Regarding the U brackets, what material do you recommend? If I were to use any aluminum, I assume that I wouldn't be able to bend them myself as it would damage the fatigue strength of the metal and make them prone to breaking. I looked briefly online though and the selection for exact pre-made bracket dimensions seems a little limited. Alternatively, I could also use steel but it would add additional weight and couldn't be stainless to avoid galvanic corrosion. I don't know anything about corrosion prevention but I imagine that powder coating or galvanizing these brackets wouldn't help much as any corrosion resistant coating would be quickly worn down due to vibrations and regularly rotating. Sorry if any of these questions sound stupid and if there's any resources you can recommend me to so I don't ask the obvious I'd love to read up on them. Thanks again for all of your help!
 

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Hot Wings

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Sorry if any of these questions sound stupid and if there's any resources you can recommend me to so I don't ask the obvious
2 books are 'must haves' if you are going to go any further than this project:

Airplane Performance Stability and Control
Theory of Wing Sections (TOWS)

These are the foundations that most of the other books are built upon. Neither is a particularly easy read but given the questions someone of your age is asking I doubt you will have much trouble.
 

Ollie Krause

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BoKu

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Oki doki so I removed the blind cove and instead used a circular pattern to simulate aileron deflection to cut away exactly what is needed (see attached photo). Does this seem like a viable solution?
I recommend that you go out to airports and look at a lot of airplanes and ultralights and gliders. There are many ways of skinning this cat. What you've chosen is could be made to work, but might not be the most effective combination of shapes and materials.

In most cases where the wing has a semi-circular cove and the control surface has a semi-circular leading edge, the hinge axis is arranged at the center of the radius on the control surface so the gap remains small and constant.

One important aspect of control surfaces is that they must be torsionally rigid so that they do not twist (much) in response to a moment applied at the control drive location. That usually means that the surface must incorporate a closed box or tube section with substantial torsional stiffness. Although there are tricks you can use with diagonal ribs to establish torsional stiffness without a closed section. Anyhow, the small diameter tube shown in your drawing looks to be too small to produce enough torsional stiffness for any reasonably-sized control surface.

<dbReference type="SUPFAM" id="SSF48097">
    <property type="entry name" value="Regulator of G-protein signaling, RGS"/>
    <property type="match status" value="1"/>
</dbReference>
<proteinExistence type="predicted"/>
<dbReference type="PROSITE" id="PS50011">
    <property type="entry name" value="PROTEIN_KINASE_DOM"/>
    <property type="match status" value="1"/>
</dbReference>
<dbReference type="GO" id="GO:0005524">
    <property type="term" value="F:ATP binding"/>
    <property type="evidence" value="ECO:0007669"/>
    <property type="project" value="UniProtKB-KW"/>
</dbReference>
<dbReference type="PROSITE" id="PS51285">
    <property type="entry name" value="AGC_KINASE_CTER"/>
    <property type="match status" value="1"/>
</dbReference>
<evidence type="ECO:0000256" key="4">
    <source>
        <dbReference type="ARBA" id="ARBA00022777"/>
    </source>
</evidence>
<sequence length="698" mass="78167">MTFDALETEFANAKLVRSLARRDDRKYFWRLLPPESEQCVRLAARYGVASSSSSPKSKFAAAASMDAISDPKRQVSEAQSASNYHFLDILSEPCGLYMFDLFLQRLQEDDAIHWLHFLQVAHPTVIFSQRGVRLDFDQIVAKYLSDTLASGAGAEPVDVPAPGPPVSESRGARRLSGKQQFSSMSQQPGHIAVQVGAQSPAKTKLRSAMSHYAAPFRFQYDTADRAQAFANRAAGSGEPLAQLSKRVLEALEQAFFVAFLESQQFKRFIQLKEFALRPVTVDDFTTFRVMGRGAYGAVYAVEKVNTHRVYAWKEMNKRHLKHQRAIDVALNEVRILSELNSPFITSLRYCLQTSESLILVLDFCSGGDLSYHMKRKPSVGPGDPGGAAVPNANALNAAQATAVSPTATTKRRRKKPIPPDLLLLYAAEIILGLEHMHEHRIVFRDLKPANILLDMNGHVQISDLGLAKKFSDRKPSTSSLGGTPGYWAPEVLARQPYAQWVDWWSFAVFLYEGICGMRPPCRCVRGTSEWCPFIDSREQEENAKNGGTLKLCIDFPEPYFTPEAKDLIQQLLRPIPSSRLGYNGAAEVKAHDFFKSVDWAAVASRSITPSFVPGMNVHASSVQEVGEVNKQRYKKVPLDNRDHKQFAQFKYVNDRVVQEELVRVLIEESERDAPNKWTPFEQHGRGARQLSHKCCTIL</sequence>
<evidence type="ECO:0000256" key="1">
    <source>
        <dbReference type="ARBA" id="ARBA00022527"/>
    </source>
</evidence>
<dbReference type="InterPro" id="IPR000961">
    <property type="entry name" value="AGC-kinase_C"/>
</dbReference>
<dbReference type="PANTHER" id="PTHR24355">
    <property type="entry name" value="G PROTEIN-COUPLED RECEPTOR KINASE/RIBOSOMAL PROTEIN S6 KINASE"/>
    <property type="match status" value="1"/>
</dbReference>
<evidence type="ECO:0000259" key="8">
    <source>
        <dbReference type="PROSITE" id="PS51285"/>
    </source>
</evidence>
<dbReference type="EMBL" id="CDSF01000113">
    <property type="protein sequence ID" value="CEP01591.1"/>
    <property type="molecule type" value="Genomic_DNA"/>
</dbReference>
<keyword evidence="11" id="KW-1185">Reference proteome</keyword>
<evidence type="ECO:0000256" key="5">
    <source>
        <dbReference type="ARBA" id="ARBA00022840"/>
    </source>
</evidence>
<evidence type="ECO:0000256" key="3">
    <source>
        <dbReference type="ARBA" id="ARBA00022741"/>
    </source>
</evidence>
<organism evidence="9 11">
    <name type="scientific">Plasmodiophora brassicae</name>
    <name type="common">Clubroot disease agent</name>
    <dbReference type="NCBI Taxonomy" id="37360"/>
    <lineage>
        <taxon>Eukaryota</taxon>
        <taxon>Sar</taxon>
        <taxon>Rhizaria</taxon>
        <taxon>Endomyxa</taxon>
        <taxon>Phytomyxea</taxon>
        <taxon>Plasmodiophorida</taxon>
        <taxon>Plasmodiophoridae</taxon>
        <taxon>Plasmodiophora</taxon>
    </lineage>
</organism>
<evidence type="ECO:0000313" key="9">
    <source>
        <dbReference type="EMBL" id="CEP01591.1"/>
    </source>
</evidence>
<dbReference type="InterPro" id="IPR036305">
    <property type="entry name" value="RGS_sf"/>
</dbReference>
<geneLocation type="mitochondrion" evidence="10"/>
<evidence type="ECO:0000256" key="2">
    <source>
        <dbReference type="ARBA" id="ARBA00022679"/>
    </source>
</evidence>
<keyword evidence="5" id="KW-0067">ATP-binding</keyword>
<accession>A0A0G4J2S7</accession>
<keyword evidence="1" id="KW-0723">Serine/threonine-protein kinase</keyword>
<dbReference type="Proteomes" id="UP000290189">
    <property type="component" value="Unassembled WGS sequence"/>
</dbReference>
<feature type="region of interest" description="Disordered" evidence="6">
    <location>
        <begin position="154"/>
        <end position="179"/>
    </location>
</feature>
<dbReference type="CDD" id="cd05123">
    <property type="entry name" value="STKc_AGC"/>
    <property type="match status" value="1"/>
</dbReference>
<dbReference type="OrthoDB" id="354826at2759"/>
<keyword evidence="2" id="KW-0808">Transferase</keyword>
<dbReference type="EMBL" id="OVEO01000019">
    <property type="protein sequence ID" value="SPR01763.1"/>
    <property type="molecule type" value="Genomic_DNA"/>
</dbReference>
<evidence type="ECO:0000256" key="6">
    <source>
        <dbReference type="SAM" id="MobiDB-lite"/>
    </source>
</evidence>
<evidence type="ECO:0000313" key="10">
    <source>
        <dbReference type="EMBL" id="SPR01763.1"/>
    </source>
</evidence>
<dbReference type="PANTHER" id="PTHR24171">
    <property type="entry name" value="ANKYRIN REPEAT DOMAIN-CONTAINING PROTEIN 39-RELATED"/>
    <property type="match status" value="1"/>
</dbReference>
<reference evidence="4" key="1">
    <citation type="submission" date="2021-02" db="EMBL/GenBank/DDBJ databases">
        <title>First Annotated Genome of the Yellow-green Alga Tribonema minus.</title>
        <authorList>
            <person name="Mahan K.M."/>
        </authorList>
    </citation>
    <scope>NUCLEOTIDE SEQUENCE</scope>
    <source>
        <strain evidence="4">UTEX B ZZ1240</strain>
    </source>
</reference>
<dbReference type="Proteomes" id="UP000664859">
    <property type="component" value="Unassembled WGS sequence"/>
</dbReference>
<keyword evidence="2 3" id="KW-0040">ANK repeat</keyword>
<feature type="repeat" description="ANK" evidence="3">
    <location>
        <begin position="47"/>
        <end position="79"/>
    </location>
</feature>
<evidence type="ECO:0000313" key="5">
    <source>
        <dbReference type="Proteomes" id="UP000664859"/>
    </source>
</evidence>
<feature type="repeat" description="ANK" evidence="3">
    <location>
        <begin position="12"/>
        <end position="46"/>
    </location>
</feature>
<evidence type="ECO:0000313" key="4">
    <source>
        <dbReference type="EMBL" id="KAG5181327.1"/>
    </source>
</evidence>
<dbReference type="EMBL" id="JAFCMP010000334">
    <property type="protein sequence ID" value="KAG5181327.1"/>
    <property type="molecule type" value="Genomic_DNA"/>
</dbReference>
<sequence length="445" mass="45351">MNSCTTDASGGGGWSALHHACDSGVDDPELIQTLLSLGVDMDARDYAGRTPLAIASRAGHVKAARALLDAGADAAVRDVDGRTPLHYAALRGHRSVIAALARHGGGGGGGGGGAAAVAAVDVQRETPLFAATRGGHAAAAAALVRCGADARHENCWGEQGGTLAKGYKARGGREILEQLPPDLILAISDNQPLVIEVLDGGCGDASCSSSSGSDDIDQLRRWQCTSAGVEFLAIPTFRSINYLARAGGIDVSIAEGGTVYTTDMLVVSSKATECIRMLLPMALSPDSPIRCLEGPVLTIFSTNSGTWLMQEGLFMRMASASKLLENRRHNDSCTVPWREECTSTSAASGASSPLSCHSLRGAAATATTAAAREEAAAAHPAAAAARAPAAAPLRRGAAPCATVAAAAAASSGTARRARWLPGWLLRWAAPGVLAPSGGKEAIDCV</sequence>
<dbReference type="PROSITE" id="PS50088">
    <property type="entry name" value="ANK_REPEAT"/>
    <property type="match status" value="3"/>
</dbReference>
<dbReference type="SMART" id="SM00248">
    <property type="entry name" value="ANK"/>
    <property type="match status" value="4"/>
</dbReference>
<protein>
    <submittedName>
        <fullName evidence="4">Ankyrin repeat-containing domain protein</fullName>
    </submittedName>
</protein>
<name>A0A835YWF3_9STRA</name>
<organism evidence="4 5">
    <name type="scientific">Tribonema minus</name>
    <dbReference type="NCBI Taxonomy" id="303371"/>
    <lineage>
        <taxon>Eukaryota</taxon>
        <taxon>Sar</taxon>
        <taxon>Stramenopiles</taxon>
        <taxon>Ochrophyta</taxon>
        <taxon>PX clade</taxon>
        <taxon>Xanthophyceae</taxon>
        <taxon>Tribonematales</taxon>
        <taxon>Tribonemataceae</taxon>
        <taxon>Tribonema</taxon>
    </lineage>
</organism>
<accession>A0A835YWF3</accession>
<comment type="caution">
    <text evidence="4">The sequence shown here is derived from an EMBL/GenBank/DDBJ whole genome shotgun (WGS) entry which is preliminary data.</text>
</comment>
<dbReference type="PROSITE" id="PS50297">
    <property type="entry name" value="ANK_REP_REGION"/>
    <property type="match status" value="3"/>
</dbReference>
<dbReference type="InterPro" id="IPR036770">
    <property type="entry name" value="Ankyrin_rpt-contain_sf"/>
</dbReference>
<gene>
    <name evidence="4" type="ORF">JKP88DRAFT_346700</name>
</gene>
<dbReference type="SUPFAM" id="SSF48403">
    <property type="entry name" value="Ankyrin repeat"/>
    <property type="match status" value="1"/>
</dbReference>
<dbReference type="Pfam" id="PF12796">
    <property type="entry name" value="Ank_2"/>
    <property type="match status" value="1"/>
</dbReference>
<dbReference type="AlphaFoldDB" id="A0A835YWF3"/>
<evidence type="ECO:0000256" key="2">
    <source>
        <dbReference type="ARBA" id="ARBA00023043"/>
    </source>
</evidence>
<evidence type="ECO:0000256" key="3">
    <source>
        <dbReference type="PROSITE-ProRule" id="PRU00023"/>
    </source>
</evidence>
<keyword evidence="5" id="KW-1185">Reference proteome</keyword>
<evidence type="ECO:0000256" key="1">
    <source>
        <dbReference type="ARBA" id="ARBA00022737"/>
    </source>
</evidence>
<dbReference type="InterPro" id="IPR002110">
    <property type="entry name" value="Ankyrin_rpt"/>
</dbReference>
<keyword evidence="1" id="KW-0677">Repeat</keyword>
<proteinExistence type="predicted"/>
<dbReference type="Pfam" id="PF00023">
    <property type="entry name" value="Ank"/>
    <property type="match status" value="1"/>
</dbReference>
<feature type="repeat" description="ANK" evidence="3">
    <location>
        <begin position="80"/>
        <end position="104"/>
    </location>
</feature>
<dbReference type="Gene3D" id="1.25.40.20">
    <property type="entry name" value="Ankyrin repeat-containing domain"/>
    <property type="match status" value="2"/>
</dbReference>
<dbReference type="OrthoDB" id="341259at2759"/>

...Regarding the U brackets, what material do you recommend? If I were to use any aluminum, I assume that I wouldn't be able to bend them myself as it would damage the fatigue strength of the metal and make them prone to breaking...
Not necessarily a valid assumption. As long as you stay within recommended cold bend radii for the alloy, temper, and thickness, it's fine. The reason I'd use steel is because it has better resistance to wear at the bearing site with the axis pin.

...I don't know anything about corrosion prevention...
Unless you live on the beach, or you know your airplane will last more than a few years, corrosion protection beyond a squirt of rattle-can primer should be pretty far down the priority stack of what to worry about. You can drive yourself nuts trying to design for forever. By the time it's a problem, it will probably be someone else's problem.
 

Victor Bravo

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You do not need a cove or cup at the rear of the wing. A simple fairing strip (we called them "wiper seals" on the sailplanes) will eliminate the gap and discontinuity in the surface, eliminating the drag and air leakage. The front of the aileron should be round if you can do it easily enough, but even that is not absolutely necessary. I'll try to post a sketch later this evening when I get home, but BoKu and a hundred other guys on this forum can make a sketch before I can.
 
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proppastie

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Bet your head is spinning with all this help. Welcome to design.
 

Ollie Krause

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Okay so I've been thinking and I noticed in the SS-1 wing video above that he just used a single aileron torque tube as his hinge. While I really like the U bracket and bolt idea for its resistance to locking with wing flex, the continuous torque tube is really enticing for its simplicity (and possibility to make friese ailerons). Since my ailerons are going to be incorporated into the wing, I could just install some nylon bushings into my ribs eliminating the need to rivet into the aft spar effectively reducing construction time and knocking a couple rows off the BOM. To help mitigate any bending, I could increase leading and aft spar thickness a bit and also make the torque tube a bit thicker. This would also increase maximum wing loading and might calm down my mom a bit if I could show her it loaded to 6g. Assuming this would curtail bending, would the simplicity at the cost of additional weight be worth it? I'm still gonna hold off on making any major design changes before I can inspect some planes in person this weekend but I wanna be a bit more knowledgeable before I show up there so I can ask more useful questions.
 

Victor Bravo

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Haha yeah I have a lot to learn. I'm going to an EAA Young Eagles event this weekend so I'll take a look around then. Thanks for everything, guys!
Excellent, while you are at Young Eagles please go out of your way to meet and speak with as many of the EAA chapter members as possible. Sooner or later you will meet several members of that EAA chapter that do know more about airplane design than some of the other members.

Start listening and learning, start figuring out who actually knows what they're talking about and who is just loud or thinks they know what they're talking about. This is every bit as important of a skill in aviation as flying or engineering :)

If you let this online HBA group know which EAA chapter Young Eagles event you are going to, or what airport, chances are somebody here knows somebody there, and can speed up your learning curve, etc.

One of the good things about this forum, which is the de facto equivalent of an online EAA chapter, is that when you get good avice or bad advice it will become very clear because of everyone else's reaction. If I say something stupid to you that is horrible advice, ten or twenty of these folks will jump down my throat for the world to see. You might not get that calibration as quickly in some back woods smaller EAA chapter.